For savory dishes you can add herbs and salt, and as an ice cream or cake topper just add some brown sugar, cinnamon, cocoa powder, and coconut flakes. Of course, you can always leave the crumbs plain for versatility.

They’ll last a good long time if kept in the freezer in an air-tight container.

CRAB CAKES. Like meatloaf, crab cakes are held together by a small amount of egg and a sprinkling of breadcrumbs. And try this tip: use one chopped scallop per crab cake tol add extra cohesiveness to the patty without changing the flavor.

CINNAMON TOASTS. Bear with me. This isn’t the typical version, and it’s the perfect way to use up stale white bread. The results last for days and are a perfect treat to take with you to a party (truly that good!).

First, cut your bread into triangles, generously coat each piece on both sides with melted butter that has a smidge of vanilla extract mixed in. Then dredge in cinnamon sugar, and then bake until crisp (for about 25 minutes at 325 degrees). Eat as you would cookies. (They get better with a day or two of age.)

BISQUES AND BREAD SOUPS. Bisque is a terrific pre-meal appetizer (slowly sipping some will help you eat less of your main course). And stale bread is a great carbohydrate that you can use to thicken soup if you lack potatoes or yams. Just toss the bread in and let it get mushy like the veggies, then blend carefully in batches.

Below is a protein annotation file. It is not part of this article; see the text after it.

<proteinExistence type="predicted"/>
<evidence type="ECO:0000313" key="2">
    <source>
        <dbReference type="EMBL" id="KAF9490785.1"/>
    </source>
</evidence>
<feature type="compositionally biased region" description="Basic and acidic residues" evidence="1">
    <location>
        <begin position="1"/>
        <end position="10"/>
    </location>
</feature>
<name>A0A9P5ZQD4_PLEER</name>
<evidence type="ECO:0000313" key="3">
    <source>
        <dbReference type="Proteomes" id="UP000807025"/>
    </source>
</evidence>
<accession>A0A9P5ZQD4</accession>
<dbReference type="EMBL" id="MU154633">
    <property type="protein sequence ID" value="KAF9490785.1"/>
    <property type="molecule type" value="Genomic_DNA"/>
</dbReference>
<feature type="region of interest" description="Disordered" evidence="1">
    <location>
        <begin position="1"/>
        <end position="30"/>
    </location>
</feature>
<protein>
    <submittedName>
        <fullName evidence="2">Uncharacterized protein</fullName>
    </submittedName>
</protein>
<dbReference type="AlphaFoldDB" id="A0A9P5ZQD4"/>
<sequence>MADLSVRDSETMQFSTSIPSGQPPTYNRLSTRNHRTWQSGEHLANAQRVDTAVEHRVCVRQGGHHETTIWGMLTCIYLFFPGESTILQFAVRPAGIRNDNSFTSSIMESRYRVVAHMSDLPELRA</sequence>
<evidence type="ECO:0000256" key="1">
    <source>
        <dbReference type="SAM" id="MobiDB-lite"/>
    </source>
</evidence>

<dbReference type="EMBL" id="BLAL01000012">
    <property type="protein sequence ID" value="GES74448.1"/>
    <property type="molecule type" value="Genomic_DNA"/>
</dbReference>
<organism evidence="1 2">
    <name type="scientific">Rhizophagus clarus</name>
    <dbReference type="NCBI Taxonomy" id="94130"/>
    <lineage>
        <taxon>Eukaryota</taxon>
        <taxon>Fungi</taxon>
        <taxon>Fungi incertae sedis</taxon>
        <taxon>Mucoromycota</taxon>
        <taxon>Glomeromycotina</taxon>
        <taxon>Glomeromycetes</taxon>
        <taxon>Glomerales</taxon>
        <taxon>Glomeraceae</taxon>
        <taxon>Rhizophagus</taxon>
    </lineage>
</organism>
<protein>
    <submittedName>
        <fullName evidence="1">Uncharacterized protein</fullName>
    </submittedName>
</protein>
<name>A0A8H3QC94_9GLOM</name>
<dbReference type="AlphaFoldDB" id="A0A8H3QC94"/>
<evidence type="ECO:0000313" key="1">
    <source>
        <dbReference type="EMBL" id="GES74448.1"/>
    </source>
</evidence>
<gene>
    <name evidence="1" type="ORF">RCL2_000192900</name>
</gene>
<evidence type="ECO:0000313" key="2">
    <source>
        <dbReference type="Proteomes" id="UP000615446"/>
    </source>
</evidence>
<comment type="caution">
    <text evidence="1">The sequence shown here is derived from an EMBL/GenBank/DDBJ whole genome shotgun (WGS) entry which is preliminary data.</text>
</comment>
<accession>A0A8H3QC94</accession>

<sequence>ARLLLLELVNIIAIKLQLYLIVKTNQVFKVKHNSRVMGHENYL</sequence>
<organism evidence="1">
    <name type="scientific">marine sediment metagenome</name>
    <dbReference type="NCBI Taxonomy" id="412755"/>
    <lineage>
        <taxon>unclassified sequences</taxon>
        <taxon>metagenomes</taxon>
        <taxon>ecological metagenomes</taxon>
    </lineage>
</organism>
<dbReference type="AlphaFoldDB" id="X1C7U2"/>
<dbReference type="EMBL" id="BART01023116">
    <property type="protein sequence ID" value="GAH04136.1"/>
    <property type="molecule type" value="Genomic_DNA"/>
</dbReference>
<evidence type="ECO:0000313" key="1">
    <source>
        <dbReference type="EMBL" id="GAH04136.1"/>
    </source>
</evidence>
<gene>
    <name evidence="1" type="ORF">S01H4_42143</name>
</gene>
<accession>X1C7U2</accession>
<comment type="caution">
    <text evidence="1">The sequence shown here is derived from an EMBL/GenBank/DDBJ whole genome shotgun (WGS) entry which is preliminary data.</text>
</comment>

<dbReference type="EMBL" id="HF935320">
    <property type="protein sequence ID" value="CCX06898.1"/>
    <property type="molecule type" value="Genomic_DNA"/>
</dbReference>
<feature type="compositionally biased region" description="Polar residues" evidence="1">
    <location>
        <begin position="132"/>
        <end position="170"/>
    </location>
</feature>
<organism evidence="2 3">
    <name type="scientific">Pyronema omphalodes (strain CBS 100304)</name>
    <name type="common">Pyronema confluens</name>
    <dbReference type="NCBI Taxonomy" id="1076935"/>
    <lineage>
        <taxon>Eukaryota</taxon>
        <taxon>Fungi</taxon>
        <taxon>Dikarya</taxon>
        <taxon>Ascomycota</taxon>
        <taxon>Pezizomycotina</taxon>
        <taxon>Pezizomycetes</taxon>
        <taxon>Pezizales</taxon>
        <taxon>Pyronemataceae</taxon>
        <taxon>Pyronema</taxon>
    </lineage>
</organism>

BREAD SALAD (aka panzanella). Remember that the word "salad" comes from the Latin word for "salt," and it refers to salted things, not necessarily to veggies. If you want to throw a can of artichoke hearts, some sliced tomatoes, a few handfuls of stale bread, some leftover chicken, and some dressing in a bowl and call it a salad, you're right.

GOURMET CROUTONS. These take soup and salad to a whole new level. Toss cubed bread in a mixture of olive oil, dried herbs, and salt and toast until golden brown. You can add parmesan cheese after toasting (adding it before toasting can cause burning).

BREAD PUDDING. Bread pudding is delicious and simple. It's a good way to use up dessert-y breads, but don't let the rosemary loaf go to waste — just combine the flavors with complementary tastes, like rosemary with lemon.

Finally, REFRESHED BREAD. Understood. Sometimes all that’s wanted is fresh bread. Here’s the trick for this:

  1. Preheat oven to 325°F (165°C).

  2. Place the stale bread in a clean paper bag. Fold or twist the bag's opening to close.

  3. Dampen the bag lightly and evenly with cold water. The surface of the bread may become a little wet, but avoid soaking the bread's interior.

  4. Heat the entire bag in the oven until the bread is softened and warmed through. Sprinkle with more water if the bag dries before the bread is ready. Allow about 5 minutes for rolls or slices and at least 20 minutes for large loaves.

Be sure to remove the bag from the oven before it scorches or before you increase the temperature.

Tip: This is also a good way to defrost and heat frozen breads in one step. Lower the oven temperature to 275°F (135°C) for baked goods taken directly from the freezer.


    Alice Osborne
    DVO Newsletter Contributor since 2006